Sanding Away A Year's Worth of Sunsets
Sanding Away A Year's Worth of Sunsets, includes the installation of the stack of photographs on a copy stand, the 267 hours of video documentation playing on a monitor that leans against a large scale reproduction of the original photograph, and the dust that was generated as I removed the image of the sun.
Historically speaking the sun is a god, luminous source of all earthly energy, creator of life, untouchably distant. This massive ball of burning plasma’s reach is seemingly boundless, looming over the land, emitting rays that permeate every day, and reflecting into all but the darkest nights. The sun provides its subjects with warmth and life while it also threatens to burn their skin, make them blind, and eventually kill them.
This inherently uneven power dynamic is ever-present and overwhelmingly embedded into one’s understanding of existence in a heliocentric world, and the desire to possess such force is inherent to the practice of photography—a process of capturing light. In this exhibition, a year’s worth of suns—365 photographs of the setting sun in the landscape—are collected, stacked into a monolith, and methodically altered by the artist’s hand. Day by day, McElroy has sanded through the stack of images toward the source of light—a gesture that is small, intimate and tender, yet ultimately removes the sun as the subject and replaces it with a growing void. The act of erasure is accomplished through the insertion of a female form— represented in this body of work by the agency of the artist’s body as well as a chasm that grows more and more vulvic after each hour of sanding, and in other works which enact the fold as a tool for obliteration. When the appearance of the sun is permitted by the maker of these images, it is heavily controlled through illusion, at times bridled by the artist’s own hands.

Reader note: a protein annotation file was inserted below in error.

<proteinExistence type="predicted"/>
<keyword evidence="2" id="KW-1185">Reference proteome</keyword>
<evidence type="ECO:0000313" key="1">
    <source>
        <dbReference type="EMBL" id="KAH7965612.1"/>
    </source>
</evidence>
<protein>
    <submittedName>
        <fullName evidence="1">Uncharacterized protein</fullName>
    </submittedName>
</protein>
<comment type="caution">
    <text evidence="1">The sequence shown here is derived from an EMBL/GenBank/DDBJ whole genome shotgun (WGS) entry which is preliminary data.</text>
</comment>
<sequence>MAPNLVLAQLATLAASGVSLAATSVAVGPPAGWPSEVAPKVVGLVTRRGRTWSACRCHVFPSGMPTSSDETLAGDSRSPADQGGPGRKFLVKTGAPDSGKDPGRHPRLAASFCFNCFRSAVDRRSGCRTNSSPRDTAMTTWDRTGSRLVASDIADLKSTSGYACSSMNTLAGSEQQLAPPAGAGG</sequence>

McElroy’s explorations present a cinematic approach—making film edits with physical pleats, moving backward in time through the removal of matter, and creating theatrical sets that recall megalithic light-keeping calendars. While duration is certainly a measure of time, it also often functions as an appraisal of both labor and love.
Exhibition Essay by JE Baker